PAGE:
Journal of Neurology

, Volume 247, Issue 3, pp 169–174

Distal myopathies

ENS review

DOI: 10.1007/s004150050557

Cite this article as:
Illa, I. J Neurol (2000) 247: 169. doi:10.1007/s004150050557

Abstract

Distal myopathies are classified according to clinical, histopathological, and genetic patterns into the following: late adult onset type 1, or Welander myopathy, the first recognized distal myopathy with autosomal dominant inheritance and very recently linked to chromosome 2p; late adult onset type 2, or Markesbery-Griggs/Uddmyopathy, autosomal dominant with linkage to chromosome 2q; early adult onset type 1, or Nonaka myopathy, an autosomal recessive disease linked to 9p1-q1 and considered indistinguishable from hereditary inclusion body myopathy; early adult onset type 2, or Miyoshi myopathy, with autosomal recessive inheritance linked to chromosome 2p12-p14; and early adult onset type 3, or Laing myopathy, autosomal dominant with linkage to chromosome 14. Very recently, dysferlin, a novel skeletal muscle gene, has been found mutated in Miyoshi myopathy and also in the limb girdle muscular dystrophy 2B, ¶a disease with a completely different phenotype. This indicates that the classification of the distal and other genetically determined muscle diseases will probably change when these myopathies are understood at the molecular level. For example, it would be reasonable to use the term dysferlinopathies to describe all the diseases due to dysferlin mutations.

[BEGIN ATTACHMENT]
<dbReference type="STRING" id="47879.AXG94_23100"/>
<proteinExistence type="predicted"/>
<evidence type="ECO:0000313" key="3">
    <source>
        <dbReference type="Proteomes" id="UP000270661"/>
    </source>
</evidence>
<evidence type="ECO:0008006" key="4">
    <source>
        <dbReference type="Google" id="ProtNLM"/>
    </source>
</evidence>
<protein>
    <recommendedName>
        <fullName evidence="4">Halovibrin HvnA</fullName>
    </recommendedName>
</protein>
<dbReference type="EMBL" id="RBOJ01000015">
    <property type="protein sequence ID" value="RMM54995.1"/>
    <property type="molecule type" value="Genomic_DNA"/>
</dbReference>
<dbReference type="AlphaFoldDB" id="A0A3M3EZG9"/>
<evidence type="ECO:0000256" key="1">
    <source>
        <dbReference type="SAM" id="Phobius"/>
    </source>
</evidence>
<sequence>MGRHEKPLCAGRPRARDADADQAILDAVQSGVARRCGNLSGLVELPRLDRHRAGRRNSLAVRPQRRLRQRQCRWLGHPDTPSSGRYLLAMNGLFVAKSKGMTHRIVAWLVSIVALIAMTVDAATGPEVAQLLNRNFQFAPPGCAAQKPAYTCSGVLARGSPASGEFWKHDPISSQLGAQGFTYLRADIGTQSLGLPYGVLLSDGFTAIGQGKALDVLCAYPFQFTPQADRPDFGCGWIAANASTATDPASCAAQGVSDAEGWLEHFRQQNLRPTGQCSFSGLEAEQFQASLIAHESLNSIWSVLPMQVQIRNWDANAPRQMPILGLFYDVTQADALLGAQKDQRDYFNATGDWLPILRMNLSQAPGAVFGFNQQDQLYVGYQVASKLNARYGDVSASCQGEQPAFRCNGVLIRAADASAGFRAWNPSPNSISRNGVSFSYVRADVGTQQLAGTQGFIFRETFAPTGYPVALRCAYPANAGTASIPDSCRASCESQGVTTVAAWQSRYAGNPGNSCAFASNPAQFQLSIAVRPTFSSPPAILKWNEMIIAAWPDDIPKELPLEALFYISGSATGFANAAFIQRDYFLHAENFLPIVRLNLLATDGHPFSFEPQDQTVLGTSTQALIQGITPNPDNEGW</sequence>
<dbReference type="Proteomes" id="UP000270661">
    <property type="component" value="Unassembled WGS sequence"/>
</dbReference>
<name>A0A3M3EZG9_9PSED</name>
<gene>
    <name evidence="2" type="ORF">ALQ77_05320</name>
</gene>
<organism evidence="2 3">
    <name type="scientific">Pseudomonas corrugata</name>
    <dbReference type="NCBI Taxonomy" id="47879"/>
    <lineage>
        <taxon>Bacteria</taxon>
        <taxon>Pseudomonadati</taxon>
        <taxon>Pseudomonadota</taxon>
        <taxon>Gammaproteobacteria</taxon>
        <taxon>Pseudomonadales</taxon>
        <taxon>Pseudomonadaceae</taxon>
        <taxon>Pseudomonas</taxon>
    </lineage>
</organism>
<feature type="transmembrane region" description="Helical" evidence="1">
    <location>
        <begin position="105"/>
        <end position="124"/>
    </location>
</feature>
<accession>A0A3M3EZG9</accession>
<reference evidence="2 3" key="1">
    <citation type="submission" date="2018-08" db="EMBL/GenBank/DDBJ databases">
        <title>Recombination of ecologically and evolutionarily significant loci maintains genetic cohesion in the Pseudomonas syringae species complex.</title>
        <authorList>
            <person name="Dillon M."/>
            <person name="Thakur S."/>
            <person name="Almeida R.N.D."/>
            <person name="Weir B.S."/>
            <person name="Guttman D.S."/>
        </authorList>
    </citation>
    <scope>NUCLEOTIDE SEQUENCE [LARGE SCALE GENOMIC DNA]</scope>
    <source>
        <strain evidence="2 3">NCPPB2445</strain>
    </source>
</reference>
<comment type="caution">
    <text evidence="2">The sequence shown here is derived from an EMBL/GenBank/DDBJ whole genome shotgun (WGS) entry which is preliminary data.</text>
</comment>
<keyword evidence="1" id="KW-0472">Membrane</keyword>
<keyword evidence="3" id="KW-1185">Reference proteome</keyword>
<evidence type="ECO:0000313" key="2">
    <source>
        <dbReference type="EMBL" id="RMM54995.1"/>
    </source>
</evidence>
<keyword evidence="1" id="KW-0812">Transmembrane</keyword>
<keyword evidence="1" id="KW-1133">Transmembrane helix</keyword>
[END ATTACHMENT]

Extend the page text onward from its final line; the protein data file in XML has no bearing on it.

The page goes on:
Key words Myopathy Distal Vacuoles Dysferlin 

Copyright information

© Steinkopff Verlag 2000

Authors and Affiliations

  • I. Illa
    • 1
  1. 1.Department of Neurology, Institut de Recerca, Hospital de la Sta. Creu i St. Pau, Universitat Autònoma, Sant Antoni M Claret 167, Barcelona 08025, Spain e-mail: iilla@santpau.es, Tel.: +34-93-2919049, Fax: +34-93-2919275ES

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